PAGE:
A person can become addicted to *Benzodiazepines when they take a prescription during the course of a mental health treatment or when they make street purchases for recreational use. Either way, when they finally decide to taper down or stop using completely, it takes between two weeks and two months for the majority of their withdrawal symptoms to disappear. Because Benzodiazepines actually alter their brain chemistry, it will take about another year for their brain to restore itself to its pre-drug condition.
Unlike withdrawing from opiates, which can be painful but rarely life threatening, withdrawing from Benzodiazepines (such as Valium or Xanax) should always be done under a doctor's from start to finish.
Physical Symptoms: Muscle pain and stiffness are common, especially for the first couple of weeks. Frequent headaches, shaky hands and heart palpitations are typical. Some people report severe nausea and dry heaves. Over the counter medications can reduce the nausea and a doctor can address the shakiness and palpitations. The sweating that happens can often be alleviated by the use of an electric fan placed near the person who is withdrawing.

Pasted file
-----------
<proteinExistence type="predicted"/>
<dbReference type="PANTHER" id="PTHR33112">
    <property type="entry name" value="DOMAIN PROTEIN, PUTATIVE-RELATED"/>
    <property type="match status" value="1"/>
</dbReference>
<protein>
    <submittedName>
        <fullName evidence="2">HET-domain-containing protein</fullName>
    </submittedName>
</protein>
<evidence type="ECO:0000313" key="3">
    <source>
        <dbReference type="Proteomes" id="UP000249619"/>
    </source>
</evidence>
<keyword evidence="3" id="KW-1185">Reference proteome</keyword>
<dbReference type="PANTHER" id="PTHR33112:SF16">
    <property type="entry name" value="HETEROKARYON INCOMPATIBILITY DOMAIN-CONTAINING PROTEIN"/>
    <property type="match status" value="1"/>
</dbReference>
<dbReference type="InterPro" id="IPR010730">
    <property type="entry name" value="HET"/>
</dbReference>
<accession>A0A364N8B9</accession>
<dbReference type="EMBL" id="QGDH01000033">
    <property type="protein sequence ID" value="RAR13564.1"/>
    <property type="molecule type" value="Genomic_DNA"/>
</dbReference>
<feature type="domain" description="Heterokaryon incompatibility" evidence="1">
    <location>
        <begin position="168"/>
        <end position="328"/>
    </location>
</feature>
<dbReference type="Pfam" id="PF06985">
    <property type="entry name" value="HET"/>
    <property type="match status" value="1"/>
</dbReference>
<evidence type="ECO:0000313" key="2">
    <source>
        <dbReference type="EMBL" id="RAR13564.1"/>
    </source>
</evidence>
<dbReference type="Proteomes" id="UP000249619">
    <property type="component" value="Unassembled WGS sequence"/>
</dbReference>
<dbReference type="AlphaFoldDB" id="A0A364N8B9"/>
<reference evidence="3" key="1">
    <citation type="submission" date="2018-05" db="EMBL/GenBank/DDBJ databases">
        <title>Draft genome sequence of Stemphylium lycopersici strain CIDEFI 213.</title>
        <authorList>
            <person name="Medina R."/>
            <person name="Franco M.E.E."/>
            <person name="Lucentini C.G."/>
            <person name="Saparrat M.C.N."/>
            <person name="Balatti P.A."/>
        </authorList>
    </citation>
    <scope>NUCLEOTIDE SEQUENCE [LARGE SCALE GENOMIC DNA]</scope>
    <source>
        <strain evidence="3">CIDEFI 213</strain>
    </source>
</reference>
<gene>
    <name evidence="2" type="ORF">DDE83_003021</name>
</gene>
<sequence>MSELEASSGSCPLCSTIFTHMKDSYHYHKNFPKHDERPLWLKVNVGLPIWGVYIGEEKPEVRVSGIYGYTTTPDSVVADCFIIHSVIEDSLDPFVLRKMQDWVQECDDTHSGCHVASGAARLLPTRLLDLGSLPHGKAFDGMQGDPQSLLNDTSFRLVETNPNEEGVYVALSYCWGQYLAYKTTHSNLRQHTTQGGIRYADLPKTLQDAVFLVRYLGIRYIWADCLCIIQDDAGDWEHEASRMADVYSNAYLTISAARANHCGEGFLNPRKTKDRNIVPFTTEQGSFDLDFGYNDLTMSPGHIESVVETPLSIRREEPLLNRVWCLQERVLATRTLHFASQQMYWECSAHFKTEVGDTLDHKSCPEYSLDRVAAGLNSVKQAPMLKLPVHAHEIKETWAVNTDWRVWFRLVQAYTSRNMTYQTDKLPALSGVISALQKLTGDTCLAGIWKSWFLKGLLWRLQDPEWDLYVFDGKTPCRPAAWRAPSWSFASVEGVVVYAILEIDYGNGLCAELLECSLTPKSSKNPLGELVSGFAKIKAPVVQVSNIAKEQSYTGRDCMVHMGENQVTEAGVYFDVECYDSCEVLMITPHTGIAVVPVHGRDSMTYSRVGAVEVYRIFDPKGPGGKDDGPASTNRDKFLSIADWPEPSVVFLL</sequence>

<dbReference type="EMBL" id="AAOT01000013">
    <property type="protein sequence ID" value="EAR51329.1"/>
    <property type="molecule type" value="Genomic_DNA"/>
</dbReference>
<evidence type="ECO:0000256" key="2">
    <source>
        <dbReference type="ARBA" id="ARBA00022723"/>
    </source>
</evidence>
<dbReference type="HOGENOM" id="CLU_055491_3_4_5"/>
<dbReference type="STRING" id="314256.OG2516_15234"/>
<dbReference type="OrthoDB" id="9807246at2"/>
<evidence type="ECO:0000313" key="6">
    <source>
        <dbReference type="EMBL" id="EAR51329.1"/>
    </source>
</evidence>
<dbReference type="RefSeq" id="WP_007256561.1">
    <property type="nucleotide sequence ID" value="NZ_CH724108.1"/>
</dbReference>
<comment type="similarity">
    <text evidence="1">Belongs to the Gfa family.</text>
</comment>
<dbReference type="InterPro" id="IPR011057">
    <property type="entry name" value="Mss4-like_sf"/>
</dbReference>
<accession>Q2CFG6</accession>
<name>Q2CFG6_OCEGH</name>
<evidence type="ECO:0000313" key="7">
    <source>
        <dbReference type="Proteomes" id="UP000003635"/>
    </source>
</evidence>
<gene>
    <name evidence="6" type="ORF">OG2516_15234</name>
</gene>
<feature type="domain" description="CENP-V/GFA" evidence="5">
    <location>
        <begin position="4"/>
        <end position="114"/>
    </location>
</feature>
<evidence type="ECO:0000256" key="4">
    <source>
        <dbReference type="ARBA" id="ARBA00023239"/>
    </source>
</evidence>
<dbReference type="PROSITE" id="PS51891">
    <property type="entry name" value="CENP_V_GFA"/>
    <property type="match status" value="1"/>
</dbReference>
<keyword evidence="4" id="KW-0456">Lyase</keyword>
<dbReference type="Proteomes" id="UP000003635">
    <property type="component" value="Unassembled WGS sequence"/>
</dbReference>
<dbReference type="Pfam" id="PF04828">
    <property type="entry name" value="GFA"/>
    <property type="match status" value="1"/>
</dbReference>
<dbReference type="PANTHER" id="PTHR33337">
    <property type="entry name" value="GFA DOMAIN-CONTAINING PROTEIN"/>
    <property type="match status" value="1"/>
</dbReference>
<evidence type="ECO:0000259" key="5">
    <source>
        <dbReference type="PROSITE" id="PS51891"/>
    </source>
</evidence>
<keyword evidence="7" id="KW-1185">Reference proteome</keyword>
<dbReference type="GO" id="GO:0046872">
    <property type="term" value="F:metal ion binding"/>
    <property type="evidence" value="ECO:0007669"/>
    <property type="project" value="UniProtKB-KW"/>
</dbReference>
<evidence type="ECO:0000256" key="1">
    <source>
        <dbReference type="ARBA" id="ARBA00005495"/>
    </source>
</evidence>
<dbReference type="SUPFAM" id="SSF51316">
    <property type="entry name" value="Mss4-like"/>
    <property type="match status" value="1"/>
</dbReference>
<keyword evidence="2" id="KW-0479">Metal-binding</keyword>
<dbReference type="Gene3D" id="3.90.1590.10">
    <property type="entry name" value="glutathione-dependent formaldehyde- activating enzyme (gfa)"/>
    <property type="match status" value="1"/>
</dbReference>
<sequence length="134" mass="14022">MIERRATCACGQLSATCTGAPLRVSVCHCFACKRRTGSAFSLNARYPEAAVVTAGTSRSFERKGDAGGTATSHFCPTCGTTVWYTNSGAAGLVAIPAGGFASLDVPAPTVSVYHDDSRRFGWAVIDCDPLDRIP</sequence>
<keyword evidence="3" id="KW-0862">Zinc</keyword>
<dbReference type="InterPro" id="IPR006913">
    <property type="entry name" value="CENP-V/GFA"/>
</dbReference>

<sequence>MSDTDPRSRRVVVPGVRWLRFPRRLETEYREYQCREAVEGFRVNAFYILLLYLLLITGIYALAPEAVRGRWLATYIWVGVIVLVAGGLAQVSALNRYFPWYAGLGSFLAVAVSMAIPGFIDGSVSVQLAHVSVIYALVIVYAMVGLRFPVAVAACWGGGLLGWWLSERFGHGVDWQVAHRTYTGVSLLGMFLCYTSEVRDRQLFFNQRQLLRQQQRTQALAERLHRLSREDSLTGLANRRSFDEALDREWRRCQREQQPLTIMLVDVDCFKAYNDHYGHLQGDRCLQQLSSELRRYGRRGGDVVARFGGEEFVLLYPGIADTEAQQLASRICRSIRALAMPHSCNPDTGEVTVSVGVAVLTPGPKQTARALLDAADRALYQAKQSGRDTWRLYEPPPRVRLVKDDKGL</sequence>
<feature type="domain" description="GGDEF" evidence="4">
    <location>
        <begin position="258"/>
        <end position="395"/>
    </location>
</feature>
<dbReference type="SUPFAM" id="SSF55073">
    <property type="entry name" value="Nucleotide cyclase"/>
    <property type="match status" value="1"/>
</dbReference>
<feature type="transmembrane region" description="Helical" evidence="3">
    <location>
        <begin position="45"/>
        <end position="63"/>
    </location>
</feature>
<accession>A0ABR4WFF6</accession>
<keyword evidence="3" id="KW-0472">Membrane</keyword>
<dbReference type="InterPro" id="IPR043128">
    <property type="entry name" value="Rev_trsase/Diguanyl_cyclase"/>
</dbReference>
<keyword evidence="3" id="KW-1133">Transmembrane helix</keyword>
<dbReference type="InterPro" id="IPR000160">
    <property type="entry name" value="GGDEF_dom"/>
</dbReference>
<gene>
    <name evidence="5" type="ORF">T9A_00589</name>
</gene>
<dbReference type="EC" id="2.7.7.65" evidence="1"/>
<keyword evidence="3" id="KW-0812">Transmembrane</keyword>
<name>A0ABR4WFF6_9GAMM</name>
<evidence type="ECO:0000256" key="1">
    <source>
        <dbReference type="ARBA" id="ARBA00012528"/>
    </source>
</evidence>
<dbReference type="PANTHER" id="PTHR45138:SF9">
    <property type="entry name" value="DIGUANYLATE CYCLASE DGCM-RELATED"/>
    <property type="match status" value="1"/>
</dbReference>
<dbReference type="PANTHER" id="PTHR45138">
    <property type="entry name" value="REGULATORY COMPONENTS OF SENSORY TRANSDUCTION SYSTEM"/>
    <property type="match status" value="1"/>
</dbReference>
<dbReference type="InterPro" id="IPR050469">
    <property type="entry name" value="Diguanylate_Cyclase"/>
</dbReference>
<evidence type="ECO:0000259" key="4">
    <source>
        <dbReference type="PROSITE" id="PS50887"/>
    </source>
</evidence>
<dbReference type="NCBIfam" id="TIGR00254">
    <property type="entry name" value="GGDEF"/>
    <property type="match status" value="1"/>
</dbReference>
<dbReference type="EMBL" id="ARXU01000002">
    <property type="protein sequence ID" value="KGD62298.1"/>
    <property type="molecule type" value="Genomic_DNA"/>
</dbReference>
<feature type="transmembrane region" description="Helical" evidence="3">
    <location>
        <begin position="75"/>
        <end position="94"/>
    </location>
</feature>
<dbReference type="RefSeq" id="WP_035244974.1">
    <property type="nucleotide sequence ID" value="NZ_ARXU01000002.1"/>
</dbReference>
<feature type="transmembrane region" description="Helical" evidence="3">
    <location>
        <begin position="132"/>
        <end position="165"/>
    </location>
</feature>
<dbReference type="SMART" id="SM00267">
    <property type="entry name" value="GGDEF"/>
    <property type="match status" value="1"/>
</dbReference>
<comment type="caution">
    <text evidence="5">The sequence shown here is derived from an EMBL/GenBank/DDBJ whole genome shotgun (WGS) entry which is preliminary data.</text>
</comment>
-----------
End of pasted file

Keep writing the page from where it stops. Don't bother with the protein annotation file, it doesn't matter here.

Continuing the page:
Psychological Symptoms: Benzodiazepines were designed to treat anxiety, so when someone stops using or tapers down, they will probably experience increased tension and anxiety levels. Hand tremors may appear due to their anxiety. Also, panic attacks can appear for the first time, reappear, or increase in frequency. Difficulty concentrating is another typical symptom of Benzo withdrawal.
Serious Complications: In some cases, serious issues will arise during withdrawal from Benzodiazepines. There is a risk for seizures and symptoms of psychiatric disorders including: delusions, suicidal thoughts, schizophrenia or mania. These symptoms are usually temporary but should be handled by a physician familiar with Benzodiazepine withdrawal.
* Frequently referred to in conversations as Benzos, a shortened version of Benzodiazepine.